For most students, finals week is a morass of stress and sleep deprivation. A common source of this stress is the dreaded essay final, a format favored especially among English and History professors. A final in which you are not only supposed to have memorized an entire class’s worth of information but also are supposed to turn that information into a complete and coherent essay…in roughly an hour. This is a daunting task for even the most seasoned of writers. But here are a few tips that can help you make it through the essay final with your mind, if not your fingers, intact.
Focus on Classroom Discussions
Rereading the entire content of the course before the essay final isn’t practical. But what can be extremely helpful is rereading key sections discussed the most in class. Often, sections that are going to be used in the essay final are those that have been most thoroughly discussed in class. Rereading the passages or chapters of the text that the professor has spent extra time discussing can help you be prepared for the essay test because you have that information fresh in your mind.
Because the nature of essay finals requires you to synthesize information from many sources, professors will often allow you to bring in some form of notes. Now, while notes can be helpful, they can also cause more stress as you either struggle to decide what information is most important to take notes on or take notes on so much that you then spend half of your test time trying to decipher your notes. Notes for essay finals should be short and concise: don’t try to take notes on everything covered during the quarter, which will only waste your time and cause additional stress.
Here are a couple key things to keep in mind when taking notes for an essay final:
For literature classes, most essay finals involve explaining a key theme in several texts or explaining how those texts relate to a larger world issue. As a result, providing quotes that can support these ideas can really help provide authority to your paragraphs. Try to find quotes in the texts that illustrate the key themes and main point of the text. This will provide you with specific evidence for your paragraphs and also help you remember what the text was about while you write.
Important Dates and People
For history essay finals, often the hardest thing to remember is the dates associated with events and people. Having bulleted notes that simply list the names of important people and the dates associated with them can be lifesaving when writing a history essay final.
During the Test
Read all the options! Most essay finals offer you several choices. Read ALL the choices before you choose one. Often, there will be different subjects or texts in each option and one of those options may include a subject you are hazy on or didn’t take notes for. When given options, make sure you select the one you understand the best and are the most prepared to answer.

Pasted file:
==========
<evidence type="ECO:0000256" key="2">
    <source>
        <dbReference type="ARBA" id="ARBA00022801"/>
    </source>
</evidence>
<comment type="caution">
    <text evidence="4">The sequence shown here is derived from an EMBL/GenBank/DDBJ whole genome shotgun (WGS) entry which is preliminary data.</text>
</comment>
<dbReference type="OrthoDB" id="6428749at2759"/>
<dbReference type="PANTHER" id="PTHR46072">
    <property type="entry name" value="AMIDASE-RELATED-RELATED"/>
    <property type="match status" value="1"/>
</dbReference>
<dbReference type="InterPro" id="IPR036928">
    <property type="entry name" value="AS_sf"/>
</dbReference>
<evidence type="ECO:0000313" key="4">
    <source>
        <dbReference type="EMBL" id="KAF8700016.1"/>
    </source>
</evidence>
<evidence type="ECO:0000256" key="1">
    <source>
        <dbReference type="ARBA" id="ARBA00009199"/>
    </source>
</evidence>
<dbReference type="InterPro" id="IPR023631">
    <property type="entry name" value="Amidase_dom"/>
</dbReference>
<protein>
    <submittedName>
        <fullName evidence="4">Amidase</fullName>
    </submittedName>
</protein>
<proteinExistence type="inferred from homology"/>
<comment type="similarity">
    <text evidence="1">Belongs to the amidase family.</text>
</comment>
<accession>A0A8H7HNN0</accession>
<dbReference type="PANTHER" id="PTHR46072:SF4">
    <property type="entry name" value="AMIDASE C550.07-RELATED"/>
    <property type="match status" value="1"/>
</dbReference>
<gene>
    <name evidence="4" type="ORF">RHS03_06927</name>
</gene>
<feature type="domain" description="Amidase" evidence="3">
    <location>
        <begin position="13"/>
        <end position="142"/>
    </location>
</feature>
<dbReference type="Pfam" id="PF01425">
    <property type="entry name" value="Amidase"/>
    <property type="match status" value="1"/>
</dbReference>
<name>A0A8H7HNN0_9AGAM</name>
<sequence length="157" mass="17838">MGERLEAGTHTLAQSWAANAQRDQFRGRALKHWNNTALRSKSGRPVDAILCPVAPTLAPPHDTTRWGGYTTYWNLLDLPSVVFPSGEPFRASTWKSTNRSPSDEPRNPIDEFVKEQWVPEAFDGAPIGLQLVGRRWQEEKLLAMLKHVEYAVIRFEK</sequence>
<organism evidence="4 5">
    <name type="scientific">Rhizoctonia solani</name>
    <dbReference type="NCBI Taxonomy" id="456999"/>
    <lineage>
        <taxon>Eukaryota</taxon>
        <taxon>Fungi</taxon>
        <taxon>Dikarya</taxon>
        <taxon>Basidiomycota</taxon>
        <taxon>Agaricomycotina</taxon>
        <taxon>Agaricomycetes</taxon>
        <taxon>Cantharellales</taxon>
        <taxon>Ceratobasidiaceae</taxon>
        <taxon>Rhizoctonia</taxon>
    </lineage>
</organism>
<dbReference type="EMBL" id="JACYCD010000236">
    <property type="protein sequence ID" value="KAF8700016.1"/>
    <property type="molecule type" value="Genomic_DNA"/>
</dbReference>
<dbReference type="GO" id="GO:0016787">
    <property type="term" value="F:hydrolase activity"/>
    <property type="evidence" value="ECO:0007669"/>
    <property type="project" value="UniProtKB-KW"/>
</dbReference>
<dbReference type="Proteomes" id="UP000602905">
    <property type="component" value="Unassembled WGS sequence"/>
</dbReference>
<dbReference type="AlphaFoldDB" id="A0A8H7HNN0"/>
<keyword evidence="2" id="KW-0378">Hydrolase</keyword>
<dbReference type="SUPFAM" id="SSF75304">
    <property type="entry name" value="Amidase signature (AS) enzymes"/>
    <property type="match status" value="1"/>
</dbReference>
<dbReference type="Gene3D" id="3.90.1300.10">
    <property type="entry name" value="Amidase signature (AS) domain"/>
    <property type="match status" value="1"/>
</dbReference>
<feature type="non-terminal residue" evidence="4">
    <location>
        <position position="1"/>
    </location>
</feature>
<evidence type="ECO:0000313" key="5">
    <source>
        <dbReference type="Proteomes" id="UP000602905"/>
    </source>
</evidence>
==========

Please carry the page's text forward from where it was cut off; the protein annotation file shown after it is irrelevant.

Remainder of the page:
Writing the Essay
During the actual essay writing you can run into several struggles that can derail your essay and ultimately your grade. Here are a couple of strategies to overcome those hurdles and get that essay done in the time provided.
In the middle of writing your essay you completely blank on an important date and don’t have it in your notes. Not remembering specific dates or even names of people does not mean you have tanked your essay. You may not remember what year Columbus sailed the ocean blue, but if you can remember where he landed, what ships he sailed on, and anything he accomplished once he landed, make sure to put that information in. Showing that you know who the person is can earn you points, even if you don’t remember the relevant dates associated with that person. Explaining what you DO remember about a person is always going to earn you more points on an essay final than avoiding discussing them because you don’t remember a key piece of information.
Running out of time
You are not even halfway through your second short essay and your professor indicates that there are only ten minutes left. Frantically scribbling in the rest of the essay may be an option if you are the Flash, but the average person probably feels doomed. Don’t panic, there is hope! Most professors’ main concern is seeing that you understand the information from the class, not your perfect writing skills. So, when you have an entire paper to write in ten minutes, instead of trying to get one perfect paragraph written and abandoning the rest, work on creating an outline for the rest of the paper. Create topic sentences that explain what you wanted to say for each paragraph and include the important information in bullet-point format. Try to get your concluding ideas down on the page, even if it is just statements with no real flow or transitions. Getting the information you WANTED to talk about down on paper is going to get you more points than having one perfect paragraph in an otherwise incomplete paper.
While these tips are not a foolproof way to sail through an essay exam (unfortunately there is no such magic), they will help take some of the stress away because you will have the confidence that you are beginning the test as prepared as possible and if, heaven forbid, you find yourself scrambling to complete the test you know the best strategy for maximum points. Now go forth and write!
By Emma Allen